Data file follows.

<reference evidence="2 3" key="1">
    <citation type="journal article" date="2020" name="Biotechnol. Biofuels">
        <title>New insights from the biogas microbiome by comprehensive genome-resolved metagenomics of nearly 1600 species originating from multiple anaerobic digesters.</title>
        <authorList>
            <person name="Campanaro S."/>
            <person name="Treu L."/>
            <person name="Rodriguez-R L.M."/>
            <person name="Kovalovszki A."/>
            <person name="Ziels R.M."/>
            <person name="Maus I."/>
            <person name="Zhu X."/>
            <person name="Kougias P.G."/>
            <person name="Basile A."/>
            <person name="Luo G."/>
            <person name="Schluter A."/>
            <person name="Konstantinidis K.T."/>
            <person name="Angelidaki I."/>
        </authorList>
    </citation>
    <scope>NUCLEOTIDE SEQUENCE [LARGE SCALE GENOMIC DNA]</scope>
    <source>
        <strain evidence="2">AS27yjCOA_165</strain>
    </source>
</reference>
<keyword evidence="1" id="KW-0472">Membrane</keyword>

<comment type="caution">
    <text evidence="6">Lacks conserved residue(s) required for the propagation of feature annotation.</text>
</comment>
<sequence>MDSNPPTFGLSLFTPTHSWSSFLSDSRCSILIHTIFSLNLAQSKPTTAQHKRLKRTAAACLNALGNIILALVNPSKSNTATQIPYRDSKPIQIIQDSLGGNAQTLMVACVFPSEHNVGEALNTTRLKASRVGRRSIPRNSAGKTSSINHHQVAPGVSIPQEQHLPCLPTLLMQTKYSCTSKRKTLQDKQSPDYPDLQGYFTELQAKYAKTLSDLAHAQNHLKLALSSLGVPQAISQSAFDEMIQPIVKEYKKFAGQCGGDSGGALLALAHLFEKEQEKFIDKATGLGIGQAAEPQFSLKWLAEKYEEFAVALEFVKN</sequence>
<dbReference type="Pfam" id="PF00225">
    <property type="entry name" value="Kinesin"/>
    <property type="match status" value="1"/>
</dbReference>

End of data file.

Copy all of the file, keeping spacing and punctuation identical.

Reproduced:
<reference evidence="2 3" key="1">
    <citation type="journal article" date="2020" name="Biotechnol. Biofuels">
        <title>New insights from the biogas microbiome by comprehensive genome-resolved metagenomics of nearly 1600 species originating from multiple anaerobic digesters.</title>
        <authorList>
            <person name="Campanaro S."/>
            <person name="Treu L."/>
            <person name="Rodriguez-R L.M."/>
            <person name="Kovalovszki A."/>
            <person name="Ziels R.M."/>
            <person name="Maus I."/>
            <person name="Zhu X."/>
            <person name="Kougias P.G."/>
            <person name="Basile A."/>
            <person name="Luo G."/>
            <person name="Schluter A."/>
            <person name="Konstantinidis K.T."/>
            <person name="Angelidaki I."/>
        </authorList>
    </citation>
    <scope>NUCLEOTIDE SEQUENCE [LARGE SCALE GENOMIC DNA]</scope>
    <source>
        <strain evidence="2">AS27yjCOA_165</strain>
    </source>
</reference>
<keyword evidence="1" id="KW-0472">Membrane</keyword>

<comment type="caution">
    <text evidence="6">Lacks conserved residue(s) required for the propagation of feature annotation.</text>
</comment>
<sequence>MDSNPPTFGLSLFTPTHSWSSFLSDSRCSILIHTIFSLNLAQSKPTTAQHKRLKRTAAACLNALGNIILALVNPSKSNTATQIPYRDSKPIQIIQDSLGGNAQTLMVACVFPSEHNVGEALNTTRLKASRVGRRSIPRNSAGKTSSINHHQVAPGVSIPQEQHLPCLPTLLMQTKYSCTSKRKTLQDKQSPDYPDLQGYFTELQAKYAKTLSDLAHAQNHLKLALSSLGVPQAISQSAFDEMIQPIVKEYKKFAGQCGGDSGGALLALAHLFEKEQEKFIDKATGLGIGQAAEPQFSLKWLAEKYEEFAVALEFVKN</sequence>
<dbReference type="Pfam" id="PF00225">
    <property type="entry name" value="Kinesin"/>
    <property type="match status" value="1"/>
</dbReference>